Another important regional initiative is the Central European Free Trade Agreement (CEFTA). In addition, countries of the Western Balkans participate in a number of regional frameworks.

  • D. Visa-free travel

Visa-free travel to the Schengen area was granted to citizens of the former Yugoslav Republic of Macedonia (now the Republic of North Macedonia), Montenegro and Serbia as of December 2009, and to citizens of Albania and Bosnia and Herzegovina as of November 2010. In January 2012, a visa liberalisation dialogue was launched with Kosovo. In July 2018, the Commission confirmed that Kosovo had fulfilled the last criterion. Parliament followed suit and decided to enter into interinstitutional negotiations, which are ongoing.











RECENT STEPS ON EU INTEGRATION OF WESTERN BALKANS




Bulgarian Presidency of the Council of the EU /January – June 2018/
European Perspective and Connectivity of the Western Balkans
When talking about united Europe, we should not forget that the Western Balkans need a clear European perspective and connectivity between them and with the member states. The ambition of the Bulgarian Presidency is to achieve a clear action plan with each of the countries, without creating unrealistic expectations, but with concrete steps. This is the way to have long lasting peace, security and prosperity in the region. The goal is to provide connectivity to the Western Balkan countries – transport, air, energy, educational and digital. Bulgaria invests consequent efforts in this direction, for example by promoting the digital policies of the EU among the countries in the Western Balkans through gradual reduction of roaming charges and by increasing the possibilities for broadband internet access.












Commission adopts a credible enlargement perspective for the Western Balkans countries
As President Juncker announced in his 2017 State of the Union address, the Commission adopted recently a strategy for 'A credible enlargement perspective for and enhanced EU engagement with the Western Balkans', confirming the European future of the region as a geostrategic investment in a stable, strong and united Europe based on common values.

The Strategy clearly spells out that the EU door is open to further accessions when – and only when – the individual countries have met the criteria.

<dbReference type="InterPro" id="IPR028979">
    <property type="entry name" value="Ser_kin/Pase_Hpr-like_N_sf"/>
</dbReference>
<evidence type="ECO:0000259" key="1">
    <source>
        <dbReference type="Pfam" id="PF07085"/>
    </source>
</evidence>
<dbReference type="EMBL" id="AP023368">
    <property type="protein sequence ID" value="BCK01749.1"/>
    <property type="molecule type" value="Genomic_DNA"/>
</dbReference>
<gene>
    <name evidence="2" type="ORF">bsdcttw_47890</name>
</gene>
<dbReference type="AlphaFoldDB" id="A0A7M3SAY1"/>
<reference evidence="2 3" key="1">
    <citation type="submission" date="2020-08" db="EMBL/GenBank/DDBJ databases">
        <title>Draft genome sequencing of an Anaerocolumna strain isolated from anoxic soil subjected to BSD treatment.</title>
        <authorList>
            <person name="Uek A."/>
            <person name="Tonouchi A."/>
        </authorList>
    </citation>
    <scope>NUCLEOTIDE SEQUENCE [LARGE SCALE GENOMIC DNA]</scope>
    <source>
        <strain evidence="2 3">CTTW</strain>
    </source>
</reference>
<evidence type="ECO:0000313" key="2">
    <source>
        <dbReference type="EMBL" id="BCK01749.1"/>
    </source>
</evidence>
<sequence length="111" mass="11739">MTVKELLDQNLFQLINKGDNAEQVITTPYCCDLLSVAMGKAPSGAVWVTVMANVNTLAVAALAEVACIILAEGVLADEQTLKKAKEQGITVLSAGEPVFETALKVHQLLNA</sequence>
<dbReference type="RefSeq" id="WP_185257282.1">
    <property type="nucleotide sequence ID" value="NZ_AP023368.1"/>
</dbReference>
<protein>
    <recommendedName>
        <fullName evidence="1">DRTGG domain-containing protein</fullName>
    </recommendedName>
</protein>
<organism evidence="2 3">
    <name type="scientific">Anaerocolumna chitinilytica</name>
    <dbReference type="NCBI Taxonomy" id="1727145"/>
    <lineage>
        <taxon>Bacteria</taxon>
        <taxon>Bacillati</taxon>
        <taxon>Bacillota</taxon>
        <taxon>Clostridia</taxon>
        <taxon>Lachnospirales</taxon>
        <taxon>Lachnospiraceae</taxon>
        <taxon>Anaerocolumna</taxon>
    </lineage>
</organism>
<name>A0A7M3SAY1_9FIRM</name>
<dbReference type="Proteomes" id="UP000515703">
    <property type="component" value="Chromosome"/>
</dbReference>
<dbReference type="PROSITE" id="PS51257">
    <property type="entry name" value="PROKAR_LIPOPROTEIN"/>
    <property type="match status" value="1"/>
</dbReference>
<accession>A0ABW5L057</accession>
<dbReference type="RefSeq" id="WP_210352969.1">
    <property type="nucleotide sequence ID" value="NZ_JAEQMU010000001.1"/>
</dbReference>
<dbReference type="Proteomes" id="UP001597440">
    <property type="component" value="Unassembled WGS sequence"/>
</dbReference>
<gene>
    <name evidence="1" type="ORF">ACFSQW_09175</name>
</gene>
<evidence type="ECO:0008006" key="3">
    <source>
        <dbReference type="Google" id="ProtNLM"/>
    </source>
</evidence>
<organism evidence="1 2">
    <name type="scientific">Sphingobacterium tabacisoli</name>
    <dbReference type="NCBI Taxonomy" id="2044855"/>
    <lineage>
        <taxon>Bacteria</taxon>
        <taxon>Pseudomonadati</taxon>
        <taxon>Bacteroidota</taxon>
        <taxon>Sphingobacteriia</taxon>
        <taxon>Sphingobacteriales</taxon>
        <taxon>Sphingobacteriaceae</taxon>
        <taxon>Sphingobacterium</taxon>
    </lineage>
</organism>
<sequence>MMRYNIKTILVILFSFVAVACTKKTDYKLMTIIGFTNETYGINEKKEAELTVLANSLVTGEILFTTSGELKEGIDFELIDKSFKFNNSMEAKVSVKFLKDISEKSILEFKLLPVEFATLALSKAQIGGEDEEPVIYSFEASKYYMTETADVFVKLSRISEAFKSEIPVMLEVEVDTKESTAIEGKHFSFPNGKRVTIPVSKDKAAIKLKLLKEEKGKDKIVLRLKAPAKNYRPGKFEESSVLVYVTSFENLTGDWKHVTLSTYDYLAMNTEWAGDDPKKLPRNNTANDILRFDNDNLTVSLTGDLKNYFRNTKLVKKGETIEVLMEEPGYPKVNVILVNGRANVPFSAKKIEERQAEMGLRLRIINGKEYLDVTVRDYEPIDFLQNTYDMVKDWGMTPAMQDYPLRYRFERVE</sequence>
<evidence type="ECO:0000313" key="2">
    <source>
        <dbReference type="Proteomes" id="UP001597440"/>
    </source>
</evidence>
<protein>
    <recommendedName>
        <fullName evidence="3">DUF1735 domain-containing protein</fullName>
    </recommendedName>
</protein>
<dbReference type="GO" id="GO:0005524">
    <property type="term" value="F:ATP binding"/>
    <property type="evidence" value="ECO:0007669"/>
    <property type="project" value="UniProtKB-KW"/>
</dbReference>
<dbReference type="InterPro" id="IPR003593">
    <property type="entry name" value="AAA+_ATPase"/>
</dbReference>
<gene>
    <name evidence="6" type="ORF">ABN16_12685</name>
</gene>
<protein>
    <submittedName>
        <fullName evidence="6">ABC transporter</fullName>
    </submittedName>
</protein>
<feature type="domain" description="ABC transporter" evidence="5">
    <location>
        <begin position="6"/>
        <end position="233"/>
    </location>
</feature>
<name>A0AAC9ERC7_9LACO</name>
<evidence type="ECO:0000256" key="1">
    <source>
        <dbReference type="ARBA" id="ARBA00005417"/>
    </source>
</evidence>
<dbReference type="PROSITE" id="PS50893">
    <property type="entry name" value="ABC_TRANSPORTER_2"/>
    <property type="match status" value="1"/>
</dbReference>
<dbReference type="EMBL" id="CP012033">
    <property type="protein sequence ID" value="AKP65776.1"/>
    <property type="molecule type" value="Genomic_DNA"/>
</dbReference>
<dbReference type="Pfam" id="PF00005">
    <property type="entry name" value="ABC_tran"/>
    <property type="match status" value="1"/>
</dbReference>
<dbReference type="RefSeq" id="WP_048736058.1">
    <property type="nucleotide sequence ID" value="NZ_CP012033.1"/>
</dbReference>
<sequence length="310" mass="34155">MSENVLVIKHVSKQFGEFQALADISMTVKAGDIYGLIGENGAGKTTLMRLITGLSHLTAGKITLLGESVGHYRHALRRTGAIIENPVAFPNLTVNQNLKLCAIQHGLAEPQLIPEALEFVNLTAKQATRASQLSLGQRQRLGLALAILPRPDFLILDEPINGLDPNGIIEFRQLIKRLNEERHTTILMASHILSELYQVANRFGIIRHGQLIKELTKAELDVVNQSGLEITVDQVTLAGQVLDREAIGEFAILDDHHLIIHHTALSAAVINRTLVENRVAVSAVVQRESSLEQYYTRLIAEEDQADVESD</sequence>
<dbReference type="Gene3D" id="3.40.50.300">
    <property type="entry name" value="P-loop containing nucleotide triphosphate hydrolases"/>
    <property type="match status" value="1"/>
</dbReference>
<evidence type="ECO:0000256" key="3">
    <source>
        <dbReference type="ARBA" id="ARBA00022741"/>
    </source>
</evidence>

The strategy also spells out the priorities and areas of joint reinforced cooperation, addressing the specific challenges the Western Balkans face, in particular the need for fundamental reforms and good neighbourly relations. A credible enlargement perspective requires sustained efforts and irreversible reforms. Progress along the European path is an objective and merit-based process which depends on the concrete results achieved by each individual country.

The Strategy sets out an Action Plan with six concrete flagship initiatives targeting specific areas of common interest: rule of law, security and migration, socio-economic development, transport and energy connectivity, digital agenda, reconciliation and good neighbourly relations. Concrete actions in these areas are has been realized between 2018 and 2020.

All Western Balkans have the chance to move forward on their respective European paths. The Commission assesses all the countries in a fair and objective manner on the basis of their own merits and at the speed at which they achieve progress. The Commission will start preparing an Opinion on Bosnia and Herzegovina's membership application following receipt of comprehensive and complete answers to its Questionnaire. With sustained effort and engagement, Bosnia and Herzegovina could become a candidate for accession.












Engagement with the Western Balkans will be a priority for the rest of the mandate was stated by Commission President Ursula von der Leyen at 06 of March 2020 during the “A Union that strives for more: the first 100 days” speech.

Based on those policy lines and also on the sustainable cooperation we have created during the last few years with the partner organization in Bosnia and Herzegovina, the consortium has decided to include the partner in the consortium and through the project activities to promote both the priority of the Bulgarian presidency of the Council of the EU and the policy line that the European commission has set for the future of the EU. The added value that the partner brings to the consortium can be considered high as it is in line with the implementation of the EU policy in the field together with the huge impact that project activities will have on local level. On the same time, partners expertise and know-how will be important to the overall delivery of the project as this way will be analyzed also the needs of the citizens and experts in the EU partner countries and they will be much more prepared for their future joining the European union family.